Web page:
Threshold worlds: Marie Darrieussecq’s 'Le Pays' (2005)
From bodily metamorphoses to fleshy holograms, from ghosts to clones, the fantastic is a constant element of Marie Darrieussecq’s fiction but, as Shirley Jordan (2004) notes, this aspect of the author’s writing remains open for study. My paper focuses on one of Darrieussecq’s later texts, 'Le Pays' (2005), in order to explore the author’s use of a particular mode of the fantastic that I call the 'future present'. This relates to the novels’ settings at a point in the future, which is on the threshold of the present. This technique was also used in Darrieussecq’s first novels, 'Truismes' (1996) and 'Naissances de fantômes' (1998), and likewise features in two short stories on cloning, republished in 'Zoo' (2006). In situating the analysis of this novel in the context of theories of the fantastic, the paper discusses how its mobilisation of the 'future present' engages with the questions about absence and presence, memory and the past, which run through – or haunt – Darrieussecq’s oeuvre and, it is argued, contribute to a particularly gendered form of the fantastic.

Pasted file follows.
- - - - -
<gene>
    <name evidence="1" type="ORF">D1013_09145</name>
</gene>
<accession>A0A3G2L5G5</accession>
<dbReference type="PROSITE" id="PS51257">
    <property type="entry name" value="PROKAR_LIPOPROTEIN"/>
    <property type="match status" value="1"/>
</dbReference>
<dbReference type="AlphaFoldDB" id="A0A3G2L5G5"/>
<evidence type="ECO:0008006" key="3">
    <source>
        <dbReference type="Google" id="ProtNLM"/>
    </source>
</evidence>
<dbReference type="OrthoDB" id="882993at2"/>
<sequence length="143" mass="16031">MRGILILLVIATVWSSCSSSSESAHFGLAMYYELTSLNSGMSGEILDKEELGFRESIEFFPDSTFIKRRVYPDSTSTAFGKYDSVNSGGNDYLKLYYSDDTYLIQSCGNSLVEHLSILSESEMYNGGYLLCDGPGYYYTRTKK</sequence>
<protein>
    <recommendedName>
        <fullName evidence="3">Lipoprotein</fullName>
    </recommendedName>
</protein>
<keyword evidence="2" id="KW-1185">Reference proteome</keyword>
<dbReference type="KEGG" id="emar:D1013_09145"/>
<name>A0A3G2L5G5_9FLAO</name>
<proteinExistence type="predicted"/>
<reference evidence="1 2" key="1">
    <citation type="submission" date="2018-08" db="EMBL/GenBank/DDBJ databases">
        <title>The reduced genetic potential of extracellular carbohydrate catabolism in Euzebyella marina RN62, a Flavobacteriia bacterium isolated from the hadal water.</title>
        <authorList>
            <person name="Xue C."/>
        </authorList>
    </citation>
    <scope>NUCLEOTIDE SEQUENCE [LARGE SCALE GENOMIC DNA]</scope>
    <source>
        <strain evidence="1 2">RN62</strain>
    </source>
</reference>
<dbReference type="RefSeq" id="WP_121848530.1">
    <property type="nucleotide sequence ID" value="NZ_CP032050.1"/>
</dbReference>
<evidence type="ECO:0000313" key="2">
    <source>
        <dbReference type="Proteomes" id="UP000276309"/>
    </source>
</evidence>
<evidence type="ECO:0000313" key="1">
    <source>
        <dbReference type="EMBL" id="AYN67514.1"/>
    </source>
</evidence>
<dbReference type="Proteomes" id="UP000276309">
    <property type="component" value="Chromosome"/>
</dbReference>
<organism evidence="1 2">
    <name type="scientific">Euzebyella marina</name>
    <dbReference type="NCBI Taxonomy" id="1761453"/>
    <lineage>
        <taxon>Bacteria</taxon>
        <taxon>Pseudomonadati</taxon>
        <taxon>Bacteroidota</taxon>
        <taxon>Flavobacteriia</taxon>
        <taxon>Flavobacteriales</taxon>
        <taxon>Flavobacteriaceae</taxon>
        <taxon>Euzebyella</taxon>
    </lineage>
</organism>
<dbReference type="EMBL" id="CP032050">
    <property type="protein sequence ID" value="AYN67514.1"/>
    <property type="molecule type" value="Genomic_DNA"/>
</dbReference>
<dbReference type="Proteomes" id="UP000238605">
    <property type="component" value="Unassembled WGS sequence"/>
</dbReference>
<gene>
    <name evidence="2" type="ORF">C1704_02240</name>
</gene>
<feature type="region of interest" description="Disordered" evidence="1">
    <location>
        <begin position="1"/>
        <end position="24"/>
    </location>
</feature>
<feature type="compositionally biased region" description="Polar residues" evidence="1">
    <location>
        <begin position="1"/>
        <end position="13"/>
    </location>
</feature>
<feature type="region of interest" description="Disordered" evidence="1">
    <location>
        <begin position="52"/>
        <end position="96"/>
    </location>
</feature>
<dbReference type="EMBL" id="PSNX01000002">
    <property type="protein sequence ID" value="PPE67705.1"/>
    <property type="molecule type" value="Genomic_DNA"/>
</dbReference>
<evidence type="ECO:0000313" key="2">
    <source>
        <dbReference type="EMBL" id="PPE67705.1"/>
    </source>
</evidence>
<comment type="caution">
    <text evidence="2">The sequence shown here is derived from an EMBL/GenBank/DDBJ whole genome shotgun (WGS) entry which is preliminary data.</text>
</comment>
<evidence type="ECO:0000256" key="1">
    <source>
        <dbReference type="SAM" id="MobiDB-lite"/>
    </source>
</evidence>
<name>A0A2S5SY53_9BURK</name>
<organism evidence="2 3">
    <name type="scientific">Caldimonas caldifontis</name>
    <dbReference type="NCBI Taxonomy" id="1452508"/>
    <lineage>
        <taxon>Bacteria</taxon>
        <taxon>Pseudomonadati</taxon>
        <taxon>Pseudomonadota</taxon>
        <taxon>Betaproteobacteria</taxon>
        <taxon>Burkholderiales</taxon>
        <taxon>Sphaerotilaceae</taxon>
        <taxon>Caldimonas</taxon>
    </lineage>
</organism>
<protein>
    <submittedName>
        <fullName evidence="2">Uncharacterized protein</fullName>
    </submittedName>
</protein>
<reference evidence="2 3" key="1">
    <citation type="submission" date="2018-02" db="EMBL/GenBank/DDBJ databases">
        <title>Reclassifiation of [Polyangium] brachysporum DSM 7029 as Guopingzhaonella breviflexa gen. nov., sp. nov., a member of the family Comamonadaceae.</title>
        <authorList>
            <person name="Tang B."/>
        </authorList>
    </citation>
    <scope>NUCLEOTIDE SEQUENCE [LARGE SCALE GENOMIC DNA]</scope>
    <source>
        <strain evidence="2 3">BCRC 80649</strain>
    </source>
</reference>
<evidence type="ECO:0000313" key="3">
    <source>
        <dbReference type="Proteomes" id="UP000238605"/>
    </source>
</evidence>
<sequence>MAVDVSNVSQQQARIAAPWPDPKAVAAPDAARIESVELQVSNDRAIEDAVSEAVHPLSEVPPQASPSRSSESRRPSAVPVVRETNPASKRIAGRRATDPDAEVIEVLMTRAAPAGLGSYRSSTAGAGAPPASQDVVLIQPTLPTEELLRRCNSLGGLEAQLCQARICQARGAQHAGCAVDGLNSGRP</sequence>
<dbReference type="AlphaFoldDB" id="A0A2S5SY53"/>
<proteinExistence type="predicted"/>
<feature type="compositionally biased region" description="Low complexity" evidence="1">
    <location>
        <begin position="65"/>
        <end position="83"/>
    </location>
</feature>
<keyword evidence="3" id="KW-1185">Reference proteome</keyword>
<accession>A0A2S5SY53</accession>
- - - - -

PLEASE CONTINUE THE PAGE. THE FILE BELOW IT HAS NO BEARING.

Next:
Rye, Gill (2007) Threshold worlds: Marie Darrieussecq’s 'Le Pays' (2005). In: The Fantastic in Contemporary French Women’s Writing conference, September 2007, Institute of Germanic & Romance Studies, University of London. (Unpublished)
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